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Accommodation in Bangkok

Upon moving to Bangkok, you will find yourself confronted with a city of extremes. The bustle of a thriving metropolis mixes with Thai culture and tradition. InterNations equips you with essential information for expatriates, including advice on safety, various neighborhoods, and housing.
The bustle of this dynamic metropolis mixes with Thai culture and tradition.

Other Neighborhoods Worth Considering

Nonthaburi is officially a neighboring province of Bangkok, one of the six that make up the Bangkok Metropolitan Region. It is again divided into several sub-districts, called amphoe. Among them, the amphoe of Pak Kret is especially popular among expats. Pak Kret is home to the International School of Bangkok. The school has become the center of an expat-heavy community around Soi Nichada Thani.

While Nonthaburi province was hit very hard by the flooding in autumn 2011, most of Pak Kret — including the expat neighborhood in Nichada — was not flooded directly. However, the bus routes and public transport links were often disrupted for months, mainly in October and November 2011. By now, expat life in Pak Kret has long since returned to normal, although it took some time to clean up the province in general. 

Purchasing Property vs. Renting Accommodation

In the suburban residential areas, it is much easier to find free-standing family homes, estates with a surrounding garden, or housing situated in modern communities available for rent. Owing to restrictions on foreigners purchasing property in Thailand, most expats — even the more affluent ones — do not try to buy housing for a longer stay in the hope of making a profitable investment.

Renting is much more common than buying. Due to the population growth of the Bangkok Region and the popularity of property investment among well-to-do Thai, the local real-estate market tends to move rather fast.

Finding a Real Estate Agent

It is best to get recommendations for several trustworthy and experienced realtors from personal acquaintances on location. Your new colleagues, your company’s HR department, your children’s school, and your expat friends should be able to help you.

Since personal contacts and networks are important for doing business in Thailand, these real estate agents may have their own contacts and sources to locate available housing. If you simply start going through the classified ads in the Bangkok Post on your own, you might miss out on a number of opportunities that are never openly listed.

A Checklist for Your Rental Agreement

When you have found the home of your dreams, always make sure that the rental agreement includes the following specifications:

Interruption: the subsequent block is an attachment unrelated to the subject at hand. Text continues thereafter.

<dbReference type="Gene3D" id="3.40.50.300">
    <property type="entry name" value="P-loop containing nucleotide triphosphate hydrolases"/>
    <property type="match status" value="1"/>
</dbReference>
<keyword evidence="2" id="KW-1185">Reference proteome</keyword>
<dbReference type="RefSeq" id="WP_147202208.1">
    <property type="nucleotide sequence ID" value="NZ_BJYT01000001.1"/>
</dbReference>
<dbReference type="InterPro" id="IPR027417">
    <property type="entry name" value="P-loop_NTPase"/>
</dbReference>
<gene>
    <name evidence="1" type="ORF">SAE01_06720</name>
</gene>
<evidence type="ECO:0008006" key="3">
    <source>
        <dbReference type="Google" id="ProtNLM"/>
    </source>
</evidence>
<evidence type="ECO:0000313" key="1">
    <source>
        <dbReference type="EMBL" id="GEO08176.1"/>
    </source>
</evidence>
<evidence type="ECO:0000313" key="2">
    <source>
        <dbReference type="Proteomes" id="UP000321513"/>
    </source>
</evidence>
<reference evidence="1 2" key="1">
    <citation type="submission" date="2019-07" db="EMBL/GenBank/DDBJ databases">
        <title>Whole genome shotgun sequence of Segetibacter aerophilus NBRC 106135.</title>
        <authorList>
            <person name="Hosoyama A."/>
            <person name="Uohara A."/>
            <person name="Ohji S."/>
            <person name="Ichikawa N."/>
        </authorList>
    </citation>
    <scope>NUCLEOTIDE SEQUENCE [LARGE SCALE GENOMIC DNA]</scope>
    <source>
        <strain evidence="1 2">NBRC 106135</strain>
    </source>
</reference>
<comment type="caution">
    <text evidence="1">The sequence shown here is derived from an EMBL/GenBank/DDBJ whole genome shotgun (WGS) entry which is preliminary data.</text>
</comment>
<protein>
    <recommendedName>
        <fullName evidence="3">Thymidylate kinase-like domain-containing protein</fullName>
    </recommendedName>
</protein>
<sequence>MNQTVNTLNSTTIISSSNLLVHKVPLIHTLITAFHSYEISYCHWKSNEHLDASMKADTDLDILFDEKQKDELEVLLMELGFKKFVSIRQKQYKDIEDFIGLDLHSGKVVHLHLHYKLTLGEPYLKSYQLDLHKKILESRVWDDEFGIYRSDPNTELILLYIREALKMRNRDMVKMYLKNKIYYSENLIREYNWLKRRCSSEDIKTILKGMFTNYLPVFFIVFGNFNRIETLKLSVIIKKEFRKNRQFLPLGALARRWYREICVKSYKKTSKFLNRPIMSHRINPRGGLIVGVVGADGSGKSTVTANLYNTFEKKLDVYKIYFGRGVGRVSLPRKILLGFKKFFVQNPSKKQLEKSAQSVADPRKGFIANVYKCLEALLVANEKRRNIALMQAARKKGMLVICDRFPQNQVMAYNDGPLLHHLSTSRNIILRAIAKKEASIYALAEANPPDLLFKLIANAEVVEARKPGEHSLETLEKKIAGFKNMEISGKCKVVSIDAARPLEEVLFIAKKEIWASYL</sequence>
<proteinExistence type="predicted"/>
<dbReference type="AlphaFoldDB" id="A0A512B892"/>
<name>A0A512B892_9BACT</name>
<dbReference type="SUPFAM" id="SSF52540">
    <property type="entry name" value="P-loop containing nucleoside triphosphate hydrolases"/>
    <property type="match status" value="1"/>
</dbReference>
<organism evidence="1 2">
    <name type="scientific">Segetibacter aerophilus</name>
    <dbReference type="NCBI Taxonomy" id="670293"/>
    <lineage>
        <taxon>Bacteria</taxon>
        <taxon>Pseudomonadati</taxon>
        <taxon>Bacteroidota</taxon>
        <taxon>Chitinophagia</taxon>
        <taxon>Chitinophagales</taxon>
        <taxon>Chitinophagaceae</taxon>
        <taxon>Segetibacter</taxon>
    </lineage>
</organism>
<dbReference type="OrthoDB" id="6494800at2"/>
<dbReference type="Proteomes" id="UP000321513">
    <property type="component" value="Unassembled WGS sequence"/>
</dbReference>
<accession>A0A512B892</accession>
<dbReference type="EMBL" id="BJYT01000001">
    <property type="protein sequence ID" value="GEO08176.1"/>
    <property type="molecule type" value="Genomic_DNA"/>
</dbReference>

• full name and contact details of the parties involved
  • detailed description and complete address of the property
  • term of lease
  • length of stay
  • number of tenants
  • amount of rental payment and due date
  • penalty for late rent payments
  • services, equipment, and furniture included in the rent
  • responsibility for utility bills
  • security deposit and conditions for getting it back
  • limits on occupancy
  • responsibility and costs for repair and maintenance
  • termination clause (in case that you have to return home early)

Registering as a Foreign Resident

As soon as you have a sort of permanent residence in Thailand, do not forget to notify the authorities (immigration office or local police) of your change of address. Every foreigner who is going to stay in the country for more than 90 days has to hand in a written registration anyway and repeat this every 90 days.

In central Bangkok, this registration procedure can be taken care of here:

Immigration Division

Government Center B

Chaengwattana Soi 7

Laksi

Bangkok 10210

+66 (0)-2141-9889

In some older sources (including some government websites), you may still find Soi Suan Phlu listed as the address of the Bangkok Immigration Bureau. However, the premises have moved, as indicated above.

 

We do our best to keep this article up to date. However, we cannot guarantee that the information provided is always current or complete. 

Martin Beck

"I've been looking for a shop where to buy German food here in Bangkok. Fellow expats on InterNations finally told me how to find the right stores."

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